A source of mine from the financial sector has just shared with me a draft term sheet that the National Treasury has circulated to international commercial banks inviting participation in a new syndicated loan that the government is apparently planning to take.
When will this culture of binge external borrowing ever stop? The details in the term sheet are as follows. Amount: US$600 million and €250 million, which may be increased by an equivalent of €250 million. This works to around US$1.5 billion.
Purpose of the facility: Funding development projects and any fees costs and expenses incurred in connection with the finance document. Interest rate: Libor+ 645 basis points, which is about nine per cent per annum. Maturity: 2026.
I will stop there as I do not wish to cram this column with statistics and arcane financial jargon. A related but very interesting development also happened last week.
The National Treasury put up a circular asking all commercial parastatals to surrender all excess cash they are holding in their bank accounts.
From what I gather, the National Treasury is currently holding meetings with large parastatals with the aim of forcing them to trim and rationalise their capital expenditure projects — in a process expected to raise billions in revenues for the government.
There is a third related major development. Apparently, and away from the public limelight — a decision has been taken that all spending on the development budget for the first quarter of the financial year be slowed down.
Clearly, the government is in the middle of a serious cash crunch, made worse by major revenue shortfalls at a time when sources for concessional external financing have dried up.
Indeed, the scope of the spending freeze this time is of a scale likely to precipitate crippling cash flow problems across ministries with negative implications for the quality of government services in the remaining four months of the financial year.
Kenya’s budget has very few opportunities for cuts because a disproportionate share of resources must go to salaries, pensions and debt service. Worse, we have accumulated too many expensive commercial loans in our external debt register within a very short period.
Thus, the only practical option open to the government right now is either to engage in more domestic borrowing or implement huge cuts in development.
Which brings us to the new syndicated loans. In the first place, I think what the government needs right now is to slap a freeze on all new commercial debt until the time we will have developed an accurate and comprehensive register for all the expensive commercial debts we have contracted in recent years.
And, I’m not talking about mere excel sheets and PowerPoint presentations the National Treasury are wont to publish. We have to introduce more transparency around these syndicated loans.
As we have recently seen in Mozambique, the infamous Tuna Bond Scandal originated from a syndicated loan.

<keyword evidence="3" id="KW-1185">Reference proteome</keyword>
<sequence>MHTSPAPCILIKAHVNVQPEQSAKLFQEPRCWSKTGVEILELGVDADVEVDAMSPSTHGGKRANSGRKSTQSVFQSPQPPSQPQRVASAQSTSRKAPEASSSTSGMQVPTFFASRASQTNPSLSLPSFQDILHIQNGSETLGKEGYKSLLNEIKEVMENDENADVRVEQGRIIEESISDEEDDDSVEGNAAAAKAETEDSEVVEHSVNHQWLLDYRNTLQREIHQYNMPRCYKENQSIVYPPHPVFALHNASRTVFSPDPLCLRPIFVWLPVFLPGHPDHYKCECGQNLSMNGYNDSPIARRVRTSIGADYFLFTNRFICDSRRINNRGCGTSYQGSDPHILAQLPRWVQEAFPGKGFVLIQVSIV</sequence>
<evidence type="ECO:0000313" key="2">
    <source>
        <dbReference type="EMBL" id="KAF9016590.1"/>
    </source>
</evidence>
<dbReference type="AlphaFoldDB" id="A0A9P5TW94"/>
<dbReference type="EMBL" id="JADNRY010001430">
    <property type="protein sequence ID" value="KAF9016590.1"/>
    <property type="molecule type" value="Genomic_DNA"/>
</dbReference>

It has led to criminal charges being pressed in a London Court on senior banks officials who had participated in arranging the said syndicated loan. I think we should press the National Treasury to publish all syndicated loan agreements on its website. We need to insist that all foreign borrowing is directed towards specific projects.
Mark you, the law of the land prohibits borrowing to service debt or to pay salaries. We honour the law more in breach than in practice.
When you ask the National Treasury to point to you specific projects funded by the external borrowing they made, they will tell you that the money is ‘fungible’ and therefore cannot be traced to specific projects.
My take on the circular ordering parastatals to release excess cash to the Exchequer: It does not make sense to me.
As we all know, the only way a company can give money to its shareholder is either through a dividend from income or a reduction in the capital of the company by reducing retained reserves.
What the government is doing is very clumsy. When as a parastatal — I give you cash that will not come back to me, you have reduced my capital and impaired my service delivery.
In effecting this order, the National Treasury should be careful enough to ensure that it does not impair capital positions of these successful commercial state corporations.
Indeed, some of these corporations have been able — on the strength of their balance sheets and credit ratings — to borrow from capital markets without reference to their shareholder.
The Kenya Pipeline Corporation and KenGen are examples in this regard.
In taking the excess cash from successful commercial state corporations and giving it to the exchequer, we are moving public assets from parastatals with transparent accounting systems and where the money can be tracked, and shipping the money into a black hole — the National Treasury.
As things stand, we will not be able to know whether the money will end up in Arror or Kimwarer dam-type projects. Once the money enters the Treasury, it becomes ‘fungible’.
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